Thailand's progressive Future Forward Party hits back at army chief's fake news accusation

In a photo taken on Aug 9, Army Chief General Apirat Kongsompong speaks during an interview.
In a photo taken on Aug 9, Army Chief General Apirat Kongsompong speaks during an interview.PHOTO: REUTERS

BANGKOK - Thailand's Future Forward Party, a progressive political party popular among youths, has hit back at a remark made by the army chief claiming that it uses fake news to brainwash the younger generation.

Army Chief General Apirat Kongsompong had told Reuters in an interview that the Thai army is fighting a hybrid war waged by those using fake news to turn the young against the military and the monarchy.

Although he did not name names, General Apirat pointed to a party "born a couple of years ago", which used a "platform of propaganda directed to (people) when they were 16 and 17" - a likely description of the Future Forward Party, founded in March last year.

"I believe his understanding of what fake news is doesn't match the term used internationally," Ms Pannika Wanich, the party's spokeswoman, told The Straits Times on Monday.

"The party agrees that fake news is a serious issue worldwide which has also created discord in the Thai society. But we're the victims, not the perpetrator."

A lawmaker from the pro-military Palang Pracharat Party also suggested that Future Forward could have links to a series of small bomb blasts in Bangkok that injured four people earlier this month.

Although police investigations into the bombings have not yet concluded, police chief Chakthip Chaijinda told a press conference last week the attacks were likely political - as had been the case with around 90 per cent of previous bombings.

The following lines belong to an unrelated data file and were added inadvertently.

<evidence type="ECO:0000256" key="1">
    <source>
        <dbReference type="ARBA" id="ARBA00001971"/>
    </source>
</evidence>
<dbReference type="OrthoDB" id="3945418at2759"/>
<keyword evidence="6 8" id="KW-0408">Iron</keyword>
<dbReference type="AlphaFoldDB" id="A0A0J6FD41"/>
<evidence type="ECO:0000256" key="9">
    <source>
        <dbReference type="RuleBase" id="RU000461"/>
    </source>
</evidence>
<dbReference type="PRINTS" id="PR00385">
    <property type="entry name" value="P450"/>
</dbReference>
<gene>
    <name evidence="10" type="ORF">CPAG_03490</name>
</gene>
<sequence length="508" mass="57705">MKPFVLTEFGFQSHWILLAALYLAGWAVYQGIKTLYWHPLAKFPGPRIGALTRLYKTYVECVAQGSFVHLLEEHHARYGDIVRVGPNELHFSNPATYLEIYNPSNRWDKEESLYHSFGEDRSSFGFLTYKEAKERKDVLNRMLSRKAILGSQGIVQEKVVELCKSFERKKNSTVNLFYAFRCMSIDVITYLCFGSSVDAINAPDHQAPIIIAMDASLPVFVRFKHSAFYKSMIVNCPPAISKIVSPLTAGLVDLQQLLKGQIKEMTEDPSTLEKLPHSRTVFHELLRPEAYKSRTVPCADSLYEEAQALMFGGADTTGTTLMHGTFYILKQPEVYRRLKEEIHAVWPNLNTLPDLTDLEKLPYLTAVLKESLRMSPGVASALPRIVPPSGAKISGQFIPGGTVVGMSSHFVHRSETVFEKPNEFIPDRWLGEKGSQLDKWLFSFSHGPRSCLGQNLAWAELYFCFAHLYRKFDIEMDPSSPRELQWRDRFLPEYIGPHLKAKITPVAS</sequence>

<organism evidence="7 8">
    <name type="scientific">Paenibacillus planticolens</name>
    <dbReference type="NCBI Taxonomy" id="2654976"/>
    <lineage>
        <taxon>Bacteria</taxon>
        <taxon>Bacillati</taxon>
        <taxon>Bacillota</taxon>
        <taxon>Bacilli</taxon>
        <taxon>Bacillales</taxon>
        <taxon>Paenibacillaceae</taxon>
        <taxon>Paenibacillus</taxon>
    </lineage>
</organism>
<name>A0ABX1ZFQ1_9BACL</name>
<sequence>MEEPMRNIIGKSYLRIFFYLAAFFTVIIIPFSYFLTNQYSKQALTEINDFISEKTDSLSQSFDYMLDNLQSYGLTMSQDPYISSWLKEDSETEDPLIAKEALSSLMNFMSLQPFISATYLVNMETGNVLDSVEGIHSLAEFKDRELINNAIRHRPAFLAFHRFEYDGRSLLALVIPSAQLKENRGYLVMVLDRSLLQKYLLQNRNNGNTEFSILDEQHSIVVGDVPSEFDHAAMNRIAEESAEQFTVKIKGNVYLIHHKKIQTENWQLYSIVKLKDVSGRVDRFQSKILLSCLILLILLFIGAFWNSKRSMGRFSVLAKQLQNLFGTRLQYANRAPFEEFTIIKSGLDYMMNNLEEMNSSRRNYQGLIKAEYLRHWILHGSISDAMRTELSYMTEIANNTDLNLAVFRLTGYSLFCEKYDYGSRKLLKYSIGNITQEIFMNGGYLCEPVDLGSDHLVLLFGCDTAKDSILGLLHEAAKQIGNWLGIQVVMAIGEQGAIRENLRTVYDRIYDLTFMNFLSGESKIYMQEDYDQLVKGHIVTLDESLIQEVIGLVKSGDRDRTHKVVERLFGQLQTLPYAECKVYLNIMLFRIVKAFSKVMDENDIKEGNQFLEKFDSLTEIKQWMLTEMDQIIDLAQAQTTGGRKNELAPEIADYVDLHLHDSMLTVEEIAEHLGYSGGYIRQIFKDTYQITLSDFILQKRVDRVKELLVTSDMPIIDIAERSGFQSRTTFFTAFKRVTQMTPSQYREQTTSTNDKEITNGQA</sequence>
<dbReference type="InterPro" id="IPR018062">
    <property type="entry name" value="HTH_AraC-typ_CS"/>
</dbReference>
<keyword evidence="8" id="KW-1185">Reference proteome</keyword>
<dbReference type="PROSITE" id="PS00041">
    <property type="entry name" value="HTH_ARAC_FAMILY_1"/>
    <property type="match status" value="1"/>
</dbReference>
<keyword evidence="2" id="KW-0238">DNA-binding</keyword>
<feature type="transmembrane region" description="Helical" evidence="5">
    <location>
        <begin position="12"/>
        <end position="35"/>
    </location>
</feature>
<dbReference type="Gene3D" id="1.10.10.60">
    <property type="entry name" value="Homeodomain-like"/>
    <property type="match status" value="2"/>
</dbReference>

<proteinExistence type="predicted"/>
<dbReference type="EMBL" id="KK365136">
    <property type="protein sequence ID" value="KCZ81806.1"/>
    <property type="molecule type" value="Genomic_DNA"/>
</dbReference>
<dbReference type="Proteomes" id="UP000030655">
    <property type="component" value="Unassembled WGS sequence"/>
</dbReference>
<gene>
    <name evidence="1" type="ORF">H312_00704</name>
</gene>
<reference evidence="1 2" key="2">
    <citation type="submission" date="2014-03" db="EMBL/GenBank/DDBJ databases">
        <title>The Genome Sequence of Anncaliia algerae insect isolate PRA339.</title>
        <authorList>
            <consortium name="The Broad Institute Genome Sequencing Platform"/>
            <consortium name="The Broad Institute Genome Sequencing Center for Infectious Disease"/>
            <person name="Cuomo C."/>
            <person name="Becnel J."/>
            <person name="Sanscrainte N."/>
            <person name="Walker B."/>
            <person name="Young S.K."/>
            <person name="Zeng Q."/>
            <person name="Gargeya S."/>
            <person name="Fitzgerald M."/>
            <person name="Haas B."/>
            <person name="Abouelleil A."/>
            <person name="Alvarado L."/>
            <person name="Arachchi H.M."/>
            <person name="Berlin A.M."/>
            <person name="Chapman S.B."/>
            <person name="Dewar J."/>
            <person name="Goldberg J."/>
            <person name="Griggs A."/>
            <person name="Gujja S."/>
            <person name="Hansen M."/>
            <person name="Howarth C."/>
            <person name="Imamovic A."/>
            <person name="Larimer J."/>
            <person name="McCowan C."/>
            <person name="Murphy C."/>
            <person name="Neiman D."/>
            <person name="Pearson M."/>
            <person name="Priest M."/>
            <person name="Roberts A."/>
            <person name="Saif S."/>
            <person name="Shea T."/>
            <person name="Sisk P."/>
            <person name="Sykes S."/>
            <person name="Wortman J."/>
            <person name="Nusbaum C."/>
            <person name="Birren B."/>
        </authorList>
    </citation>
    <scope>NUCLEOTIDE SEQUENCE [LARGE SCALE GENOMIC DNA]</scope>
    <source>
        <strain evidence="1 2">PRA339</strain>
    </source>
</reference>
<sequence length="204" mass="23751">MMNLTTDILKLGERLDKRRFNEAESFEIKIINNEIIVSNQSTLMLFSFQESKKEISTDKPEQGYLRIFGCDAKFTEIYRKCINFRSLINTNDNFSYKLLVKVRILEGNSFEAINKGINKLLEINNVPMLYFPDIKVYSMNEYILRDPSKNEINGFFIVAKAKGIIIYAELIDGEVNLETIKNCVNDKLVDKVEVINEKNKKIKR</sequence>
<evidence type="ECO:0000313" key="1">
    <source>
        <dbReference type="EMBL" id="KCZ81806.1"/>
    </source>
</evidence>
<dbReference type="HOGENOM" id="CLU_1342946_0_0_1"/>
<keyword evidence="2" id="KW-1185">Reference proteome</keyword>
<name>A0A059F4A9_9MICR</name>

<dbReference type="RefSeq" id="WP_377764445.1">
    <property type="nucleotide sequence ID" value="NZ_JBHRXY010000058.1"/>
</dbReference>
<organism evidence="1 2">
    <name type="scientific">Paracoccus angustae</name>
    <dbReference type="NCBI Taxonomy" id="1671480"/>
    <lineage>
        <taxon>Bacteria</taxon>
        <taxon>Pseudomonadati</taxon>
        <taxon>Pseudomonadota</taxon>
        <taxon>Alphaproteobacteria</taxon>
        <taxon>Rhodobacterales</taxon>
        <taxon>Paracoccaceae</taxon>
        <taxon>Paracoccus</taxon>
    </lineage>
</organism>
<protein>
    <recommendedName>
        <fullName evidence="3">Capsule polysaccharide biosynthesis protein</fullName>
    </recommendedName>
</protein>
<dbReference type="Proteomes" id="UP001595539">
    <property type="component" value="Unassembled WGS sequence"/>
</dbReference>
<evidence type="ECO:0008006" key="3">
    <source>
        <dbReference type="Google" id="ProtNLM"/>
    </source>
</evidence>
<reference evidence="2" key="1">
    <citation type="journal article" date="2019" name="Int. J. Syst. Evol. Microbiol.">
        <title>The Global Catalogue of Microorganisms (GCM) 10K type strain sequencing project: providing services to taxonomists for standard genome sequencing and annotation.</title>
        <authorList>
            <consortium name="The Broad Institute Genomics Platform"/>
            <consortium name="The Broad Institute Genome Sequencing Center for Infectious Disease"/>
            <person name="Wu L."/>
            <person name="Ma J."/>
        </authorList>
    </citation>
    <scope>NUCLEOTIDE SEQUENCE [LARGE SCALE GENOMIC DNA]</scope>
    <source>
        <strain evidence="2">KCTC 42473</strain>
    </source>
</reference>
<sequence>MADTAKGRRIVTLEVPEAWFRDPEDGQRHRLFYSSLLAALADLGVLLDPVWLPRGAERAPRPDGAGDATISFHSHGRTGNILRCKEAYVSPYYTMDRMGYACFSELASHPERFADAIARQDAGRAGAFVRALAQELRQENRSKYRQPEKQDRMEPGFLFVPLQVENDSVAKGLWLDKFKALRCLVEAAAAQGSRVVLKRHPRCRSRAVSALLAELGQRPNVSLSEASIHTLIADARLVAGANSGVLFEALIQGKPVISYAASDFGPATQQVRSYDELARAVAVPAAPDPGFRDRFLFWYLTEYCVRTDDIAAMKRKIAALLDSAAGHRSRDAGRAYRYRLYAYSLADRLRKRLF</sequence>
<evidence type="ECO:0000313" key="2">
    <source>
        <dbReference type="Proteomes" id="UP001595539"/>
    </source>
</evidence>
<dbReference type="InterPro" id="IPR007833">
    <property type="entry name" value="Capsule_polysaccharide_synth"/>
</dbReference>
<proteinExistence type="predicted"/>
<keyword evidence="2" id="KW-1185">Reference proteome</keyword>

The attacks also occurred at a crucial time with the Thai capital hosting high-profile meetings with world leaders and the newly-appointed cabinet, headed by former junta leader Prayut Chan-o-cha, having just begun work.

Ms Pannika accused the general of making a "very dangerous comment" about Future Forward, saying: "Although we're known to be popular with the young generation, our party doesn' t cater to only one group. What [the general] said is in fact creating a discord among different generations.

 
 

"We're not against the military. It is an important institution in Thailand. But we support a modernised military. General Apirat said before that the army won't interfere with politics, but he is doing exactly that."

Known to be ultra-conservative, royalist and outspoken, the army chief has made several other strong comments against those criticising the army and the revered monarchy.

When Future Forward and Pheu Thai, a party linked to former prime ministers Thaksin and Yingluck Shinawatra, who were both ousted in military coups, suggested an army budget cut and an end to conscription ahead of the March election, General Apirat said they should listen to the song loosely translated as "Scum of the Earth" - a controversial anti-Communist song that arguably led to a bloody crackdown on student activists in 1976.

In April, he also called leftists who had studied abroad "pretentious" for wanting to westernise Thailand's regime, saying Thailand already has a democracy, but simply in a Thai style.

Dr Paul Chambers, a political science professor at Naresuan University in northern Thailand, said he believes General Apirat's comments "are meant to intimidate and delegitimise (Future Forward) by linking it to the Thai communist party of the past and hence to anti-monarchism.

"The army fears (Future Forward) because it could potentially succeed in shifting urban public sentiment against the army."

 
 

In its first-ever election campaign this year the party caused a surprise by winning 81 seats in the 500-member lower house - despite none of its members having any political experience.

However with many legal cases against key members of the party - ranging from computer crime violations to sedition for their criticism of the previous military regime that came into power in a 2014 coup - the party is facing not only intimidation, but also the possibility of being dissolved entirely.

"Basically, the Apirat-led military is spearheading the establishment's opposition to (Future Forward) by any means possible, which raises the spectre of Apirat perhaps using violence to forcefully intimidate it," said Dr Chambers. He added that the party "will be lucky to survive until the end of the year without getting dissolved".